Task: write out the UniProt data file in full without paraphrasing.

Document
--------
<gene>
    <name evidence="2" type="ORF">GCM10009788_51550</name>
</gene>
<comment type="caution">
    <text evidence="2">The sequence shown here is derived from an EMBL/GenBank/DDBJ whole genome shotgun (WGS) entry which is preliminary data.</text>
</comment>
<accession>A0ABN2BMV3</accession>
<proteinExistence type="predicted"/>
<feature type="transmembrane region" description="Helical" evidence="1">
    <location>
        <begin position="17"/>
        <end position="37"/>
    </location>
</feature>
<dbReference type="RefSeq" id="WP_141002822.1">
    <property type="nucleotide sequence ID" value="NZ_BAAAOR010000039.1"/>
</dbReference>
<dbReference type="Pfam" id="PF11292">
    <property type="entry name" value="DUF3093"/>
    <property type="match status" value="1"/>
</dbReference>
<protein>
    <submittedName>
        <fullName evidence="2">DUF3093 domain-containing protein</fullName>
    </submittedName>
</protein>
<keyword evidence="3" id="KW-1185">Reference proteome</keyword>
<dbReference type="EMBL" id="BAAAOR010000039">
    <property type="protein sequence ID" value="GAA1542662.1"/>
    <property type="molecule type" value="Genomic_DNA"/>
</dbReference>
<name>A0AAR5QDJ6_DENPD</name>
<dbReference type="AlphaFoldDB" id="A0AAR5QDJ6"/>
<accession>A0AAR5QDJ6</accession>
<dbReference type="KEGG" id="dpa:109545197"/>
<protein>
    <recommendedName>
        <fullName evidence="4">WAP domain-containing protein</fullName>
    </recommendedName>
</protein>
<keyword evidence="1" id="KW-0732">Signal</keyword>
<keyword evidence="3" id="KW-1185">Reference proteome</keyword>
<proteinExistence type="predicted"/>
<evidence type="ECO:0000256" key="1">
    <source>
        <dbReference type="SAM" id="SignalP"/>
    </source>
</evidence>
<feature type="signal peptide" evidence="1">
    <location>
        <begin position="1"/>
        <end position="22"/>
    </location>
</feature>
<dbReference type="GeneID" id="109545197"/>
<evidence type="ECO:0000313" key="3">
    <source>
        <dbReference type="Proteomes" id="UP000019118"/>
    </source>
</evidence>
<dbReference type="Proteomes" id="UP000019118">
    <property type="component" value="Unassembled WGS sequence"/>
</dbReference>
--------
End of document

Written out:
<gene>
    <name evidence="2" type="ORF">GCM10009788_51550</name>
</gene>
<comment type="caution">
    <text evidence="2">The sequence shown here is derived from an EMBL/GenBank/DDBJ whole genome shotgun (WGS) entry which is preliminary data.</text>
</comment>
<accession>A0ABN2BMV3</accession>
<proteinExistence type="predicted"/>
<feature type="transmembrane region" description="Helical" evidence="1">
    <location>
        <begin position="17"/>
        <end position="37"/>
    </location>
</feature>
<dbReference type="RefSeq" id="WP_141002822.1">
    <property type="nucleotide sequence ID" value="NZ_BAAAOR010000039.1"/>
</dbReference>
<dbReference type="Pfam" id="PF11292">
    <property type="entry name" value="DUF3093"/>
    <property type="match status" value="1"/>
</dbReference>
<protein>
    <submittedName>
        <fullName evidence="2">DUF3093 domain-containing protein</fullName>
    </submittedName>
</protein>
<keyword evidence="3" id="KW-1185">Reference proteome</keyword>
<dbReference type="EMBL" id="BAAAOR010000039">
    <property type="protein sequence ID" value="GAA1542662.1"/>
    <property type="molecule type" value="Genomic_DNA"/>
</dbReference>
<name>A0AAR5QDJ6_DENPD</name>
<dbReference type="AlphaFoldDB" id="A0AAR5QDJ6"/>
<accession>A0AAR5QDJ6</accession>
<dbReference type="KEGG" id="dpa:109545197"/>
<protein>
    <recommendedName>
        <fullName evidence="4">WAP domain-containing protein</fullName>
    </recommendedName>
</protein>
<keyword evidence="1" id="KW-0732">Signal</keyword>
<keyword evidence="3" id="KW-1185">Reference proteome</keyword>
<proteinExistence type="predicted"/>
<evidence type="ECO:0000256" key="1">
    <source>
        <dbReference type="SAM" id="SignalP"/>
    </source>
</evidence>
<feature type="signal peptide" evidence="1">
    <location>
        <begin position="1"/>
        <end position="22"/>
    </location>
</feature>
<dbReference type="GeneID" id="109545197"/>
<evidence type="ECO:0000313" key="3">
    <source>
        <dbReference type="Proteomes" id="UP000019118"/>
    </source>
</evidence>
<dbReference type="Proteomes" id="UP000019118">
    <property type="component" value="Unassembled WGS sequence"/>
</dbReference>